In the beginning
Long-term treatment options for youth suffering from substance abuse and addiction were rare before 1990 in Alberta or Canada. In response to the needs of youth and families for intensive help, the Government of Alberta funded families to attend treatment in the United States. One of the facilities that treated a number of Alberta families was an organization called KIDS of Bergen County in New Jersey.
In an effort to address the shortage of long-term treatment options the Alberta Adolescent Recovery Centre (AARC) was established in Calgary in 1990 as a non-profit Alberta company, with a grant from the Government of Alberta and a donation from the Rotary Club of Calgary. Under the guidance of AARC’s first board led by Chuck Simpson, a clinical team was hired to develop the model and its policies and procedures. In 1992 the current building at Forge Road SE was leased and renovated so that the first clients could be admitted.
Dr. Dean Vause
Dean Vause first became aware of the destructive impact of drug and alcohol abuse on students during his career as a high school counsellor. His search for practical help for troubled students and their families in Saskatchewan led him to investigate the many treatment options available in North America. In 1989 Vause began his PhD at the Union Institute of Cincinnati. In that same year he worked briefly for KIDS of Bergen County in New Jersey, where many Canadians were being treated. There he witnessed a residential regime that failed the children in its care; he left after a few months, disillusioned by KIDS’ process which compromised the rights and dignity of young people, and returned to Canada.
In August of 1990 Vause was consulting for the Kaiser Foundation in Vancouver when he was hired by AARC as the Clinical Director to use his unique experience to help build the treatment model.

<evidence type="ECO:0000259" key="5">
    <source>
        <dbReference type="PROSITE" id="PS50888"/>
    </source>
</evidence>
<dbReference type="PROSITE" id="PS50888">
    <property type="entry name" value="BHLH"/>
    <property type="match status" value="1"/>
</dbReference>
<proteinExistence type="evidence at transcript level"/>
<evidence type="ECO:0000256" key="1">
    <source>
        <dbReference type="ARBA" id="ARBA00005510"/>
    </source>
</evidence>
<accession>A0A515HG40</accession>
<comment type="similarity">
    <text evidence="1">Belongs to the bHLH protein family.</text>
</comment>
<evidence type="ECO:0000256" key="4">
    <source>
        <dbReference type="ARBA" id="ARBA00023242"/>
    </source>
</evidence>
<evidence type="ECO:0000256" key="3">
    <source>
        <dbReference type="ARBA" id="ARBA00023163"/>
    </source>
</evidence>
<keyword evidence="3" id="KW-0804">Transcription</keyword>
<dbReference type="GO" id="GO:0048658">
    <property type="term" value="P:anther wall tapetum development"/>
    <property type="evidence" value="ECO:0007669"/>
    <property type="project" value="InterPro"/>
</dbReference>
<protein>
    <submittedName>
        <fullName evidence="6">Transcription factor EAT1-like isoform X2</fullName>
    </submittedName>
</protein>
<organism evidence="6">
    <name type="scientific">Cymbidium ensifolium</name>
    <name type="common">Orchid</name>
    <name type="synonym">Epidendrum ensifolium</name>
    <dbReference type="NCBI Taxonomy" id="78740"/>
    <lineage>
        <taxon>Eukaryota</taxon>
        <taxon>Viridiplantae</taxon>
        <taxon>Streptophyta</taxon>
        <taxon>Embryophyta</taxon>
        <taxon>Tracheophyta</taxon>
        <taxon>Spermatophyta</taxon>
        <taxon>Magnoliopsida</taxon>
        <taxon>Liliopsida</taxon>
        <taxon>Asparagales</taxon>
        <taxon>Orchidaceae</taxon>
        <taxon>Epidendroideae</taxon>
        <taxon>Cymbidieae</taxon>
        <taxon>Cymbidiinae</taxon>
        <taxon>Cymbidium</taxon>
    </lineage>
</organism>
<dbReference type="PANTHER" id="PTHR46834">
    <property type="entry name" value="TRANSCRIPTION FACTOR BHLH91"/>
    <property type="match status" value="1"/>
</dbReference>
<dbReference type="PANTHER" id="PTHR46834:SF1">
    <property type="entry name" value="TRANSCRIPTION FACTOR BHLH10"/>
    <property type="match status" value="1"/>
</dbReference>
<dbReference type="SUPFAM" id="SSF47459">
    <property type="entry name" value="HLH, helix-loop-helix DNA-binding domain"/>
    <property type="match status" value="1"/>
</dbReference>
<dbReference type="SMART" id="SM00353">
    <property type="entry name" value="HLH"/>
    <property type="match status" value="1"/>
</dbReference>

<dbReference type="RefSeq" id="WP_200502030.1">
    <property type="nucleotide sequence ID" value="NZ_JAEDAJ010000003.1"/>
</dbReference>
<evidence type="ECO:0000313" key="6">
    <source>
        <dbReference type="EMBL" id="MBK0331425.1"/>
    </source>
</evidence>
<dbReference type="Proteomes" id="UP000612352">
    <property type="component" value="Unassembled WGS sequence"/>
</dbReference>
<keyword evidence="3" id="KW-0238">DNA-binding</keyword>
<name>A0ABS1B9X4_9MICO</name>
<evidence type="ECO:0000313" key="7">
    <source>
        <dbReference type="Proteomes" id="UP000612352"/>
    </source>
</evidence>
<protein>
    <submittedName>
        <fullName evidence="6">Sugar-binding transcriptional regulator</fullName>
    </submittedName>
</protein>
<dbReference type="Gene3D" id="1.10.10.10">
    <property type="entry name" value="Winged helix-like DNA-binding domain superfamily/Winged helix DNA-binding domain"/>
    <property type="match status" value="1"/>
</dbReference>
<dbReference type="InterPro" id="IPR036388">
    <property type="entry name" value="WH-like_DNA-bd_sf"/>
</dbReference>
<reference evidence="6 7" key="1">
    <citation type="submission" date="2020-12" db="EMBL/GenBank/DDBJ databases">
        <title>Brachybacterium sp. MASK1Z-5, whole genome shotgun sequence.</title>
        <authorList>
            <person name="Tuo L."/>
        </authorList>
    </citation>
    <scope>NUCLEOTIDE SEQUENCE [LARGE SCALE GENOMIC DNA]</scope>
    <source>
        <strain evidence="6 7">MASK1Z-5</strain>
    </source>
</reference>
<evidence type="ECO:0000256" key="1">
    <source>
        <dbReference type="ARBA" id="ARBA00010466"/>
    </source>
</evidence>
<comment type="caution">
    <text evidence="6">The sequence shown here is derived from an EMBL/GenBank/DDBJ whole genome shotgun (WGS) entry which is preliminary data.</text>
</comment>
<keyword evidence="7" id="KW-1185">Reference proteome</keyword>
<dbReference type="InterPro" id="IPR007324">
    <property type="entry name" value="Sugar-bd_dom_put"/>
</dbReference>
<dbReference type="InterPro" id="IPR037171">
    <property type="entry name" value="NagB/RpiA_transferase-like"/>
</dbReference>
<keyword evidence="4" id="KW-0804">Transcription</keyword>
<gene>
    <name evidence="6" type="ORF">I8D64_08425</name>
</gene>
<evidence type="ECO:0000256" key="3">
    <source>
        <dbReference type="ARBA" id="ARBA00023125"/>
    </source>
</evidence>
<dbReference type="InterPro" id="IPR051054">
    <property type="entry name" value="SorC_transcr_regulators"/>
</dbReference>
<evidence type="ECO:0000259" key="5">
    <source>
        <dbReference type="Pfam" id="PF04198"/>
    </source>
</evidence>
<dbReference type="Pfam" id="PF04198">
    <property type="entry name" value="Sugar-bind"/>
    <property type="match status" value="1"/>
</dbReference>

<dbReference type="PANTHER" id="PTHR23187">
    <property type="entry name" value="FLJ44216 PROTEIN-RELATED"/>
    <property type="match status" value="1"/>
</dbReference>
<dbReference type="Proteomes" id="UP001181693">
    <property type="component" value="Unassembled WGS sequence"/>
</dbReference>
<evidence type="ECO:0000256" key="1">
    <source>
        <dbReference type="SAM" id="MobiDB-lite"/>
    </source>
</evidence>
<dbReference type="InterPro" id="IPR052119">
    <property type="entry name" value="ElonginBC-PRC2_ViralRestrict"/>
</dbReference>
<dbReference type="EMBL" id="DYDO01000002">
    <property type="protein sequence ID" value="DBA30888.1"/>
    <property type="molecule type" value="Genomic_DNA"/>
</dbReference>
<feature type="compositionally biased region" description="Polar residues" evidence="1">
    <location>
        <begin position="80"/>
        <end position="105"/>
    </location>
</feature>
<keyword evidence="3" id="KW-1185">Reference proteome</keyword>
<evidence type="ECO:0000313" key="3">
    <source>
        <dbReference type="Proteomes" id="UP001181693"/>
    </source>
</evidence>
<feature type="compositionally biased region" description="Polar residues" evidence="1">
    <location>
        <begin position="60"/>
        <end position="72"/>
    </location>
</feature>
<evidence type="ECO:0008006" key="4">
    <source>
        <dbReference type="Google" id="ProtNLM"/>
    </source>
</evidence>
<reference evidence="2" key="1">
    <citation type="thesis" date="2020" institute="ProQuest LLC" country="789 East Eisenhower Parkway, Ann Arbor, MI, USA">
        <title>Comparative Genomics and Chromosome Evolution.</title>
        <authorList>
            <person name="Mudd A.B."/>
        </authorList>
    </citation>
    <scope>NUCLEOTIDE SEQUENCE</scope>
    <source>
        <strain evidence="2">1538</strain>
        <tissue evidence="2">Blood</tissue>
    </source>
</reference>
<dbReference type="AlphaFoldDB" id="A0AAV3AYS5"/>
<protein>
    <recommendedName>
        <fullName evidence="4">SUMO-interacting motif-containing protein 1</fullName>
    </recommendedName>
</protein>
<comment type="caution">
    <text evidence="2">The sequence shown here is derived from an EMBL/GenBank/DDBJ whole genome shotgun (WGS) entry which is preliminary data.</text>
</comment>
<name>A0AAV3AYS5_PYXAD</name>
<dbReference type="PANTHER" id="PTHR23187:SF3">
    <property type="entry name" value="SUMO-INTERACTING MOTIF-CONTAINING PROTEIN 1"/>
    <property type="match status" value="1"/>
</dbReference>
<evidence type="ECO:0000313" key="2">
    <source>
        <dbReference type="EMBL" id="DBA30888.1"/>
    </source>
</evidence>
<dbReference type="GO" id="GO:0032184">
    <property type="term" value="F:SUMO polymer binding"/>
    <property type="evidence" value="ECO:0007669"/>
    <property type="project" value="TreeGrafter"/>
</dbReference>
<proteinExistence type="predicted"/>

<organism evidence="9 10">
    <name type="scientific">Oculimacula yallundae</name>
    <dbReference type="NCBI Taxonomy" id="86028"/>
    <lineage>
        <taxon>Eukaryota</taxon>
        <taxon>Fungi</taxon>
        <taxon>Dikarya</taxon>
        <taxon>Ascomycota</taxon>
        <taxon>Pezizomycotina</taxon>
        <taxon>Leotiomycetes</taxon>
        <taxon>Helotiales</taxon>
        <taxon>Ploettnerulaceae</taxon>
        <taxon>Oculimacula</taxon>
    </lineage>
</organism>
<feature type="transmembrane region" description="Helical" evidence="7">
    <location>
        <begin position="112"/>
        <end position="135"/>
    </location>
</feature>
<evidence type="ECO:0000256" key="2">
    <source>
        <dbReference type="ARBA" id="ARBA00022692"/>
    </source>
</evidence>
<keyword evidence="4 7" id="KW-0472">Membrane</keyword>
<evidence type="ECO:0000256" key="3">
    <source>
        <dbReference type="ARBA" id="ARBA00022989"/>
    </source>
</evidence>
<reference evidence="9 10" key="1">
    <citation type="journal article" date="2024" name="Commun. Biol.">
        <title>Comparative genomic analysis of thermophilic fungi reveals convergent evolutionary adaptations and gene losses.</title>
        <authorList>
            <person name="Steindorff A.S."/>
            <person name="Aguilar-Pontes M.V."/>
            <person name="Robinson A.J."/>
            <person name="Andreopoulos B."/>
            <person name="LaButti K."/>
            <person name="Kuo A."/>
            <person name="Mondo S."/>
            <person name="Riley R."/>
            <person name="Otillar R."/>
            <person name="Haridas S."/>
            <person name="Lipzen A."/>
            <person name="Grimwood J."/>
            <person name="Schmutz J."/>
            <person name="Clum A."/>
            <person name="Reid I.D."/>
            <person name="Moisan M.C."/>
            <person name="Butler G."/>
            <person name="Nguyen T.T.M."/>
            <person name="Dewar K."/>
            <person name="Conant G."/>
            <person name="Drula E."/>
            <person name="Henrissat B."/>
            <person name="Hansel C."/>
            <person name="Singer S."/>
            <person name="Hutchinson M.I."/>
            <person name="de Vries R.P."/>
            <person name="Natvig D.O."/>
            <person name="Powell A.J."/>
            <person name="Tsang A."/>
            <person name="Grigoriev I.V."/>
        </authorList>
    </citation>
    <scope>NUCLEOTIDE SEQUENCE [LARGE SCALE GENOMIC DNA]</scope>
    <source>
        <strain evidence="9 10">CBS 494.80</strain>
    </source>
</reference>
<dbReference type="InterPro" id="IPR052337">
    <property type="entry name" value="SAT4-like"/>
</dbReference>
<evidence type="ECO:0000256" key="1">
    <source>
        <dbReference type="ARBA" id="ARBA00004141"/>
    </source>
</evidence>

In November of 1991 Vause was promoted by AARC’s board to the position of Executive Director.
AARC now has seven clinical staff, 18 full and seven part-time peer counsellors treating between 25 and 35 clients every year. The centre is financially viable thanks to many generous donors
Treating adolescents is complex
Despite AARC’s success, the treatment of young people with addiction is bound to be controversial, since almost no teenager will volunteer for treatment, especially long-term, semi-residential care. Many of AARC’s clients are heavily addicted, some are violent, some have been imprisoned, and many have mental health issues. In response to changes in legislation, new research and best practices, the AARC model is constantly being refined but consists of these significant elements:
- use of AA’s 12 Step model
- an insistence on lifelong abstinence as the only defence against addiction
- use of peer counsellors actively engaged in recovery to provide hope and guidance to clients
- treatment of comorbidity (mental health) issues faced by clients
- providing equal access to cost effective treatment through a subsidized funding model
- an insistence that the client’s family all commit to recovery
- semi-residential care provided by senior client’s families in their own homes
- continuation of learning at AARC’s education centre
- providing ongoing support through aftercare services and a vibrant alumni community
- dedication to providing proactive solutions to addiction through our community intervention and education programs
The AARC facility now treats up to 32 individuals every year, with high levels of success. Success for AARC means sobriety, reconnection with family and return to school or work.
Program Research and Outcomes
In a survey of graduated clients in 2005, Dr M Q Patton found that 83 out of 100 reported that they were sober at the time of the survey; 48 out of 100 had been continuously sober since graduation.
AARC complies fully with all relevant federal and provincial legislation and, thanks to the generosity of an anonymous donor, AARC has commissioned a Retrospective Outcome Study through the University of Maryland and University of Minnesota. The report is scheduled to be completed in 2017.
AARC has consulted with the Canadian Accreditation Council (CAC), receiving accreditation until March 2019.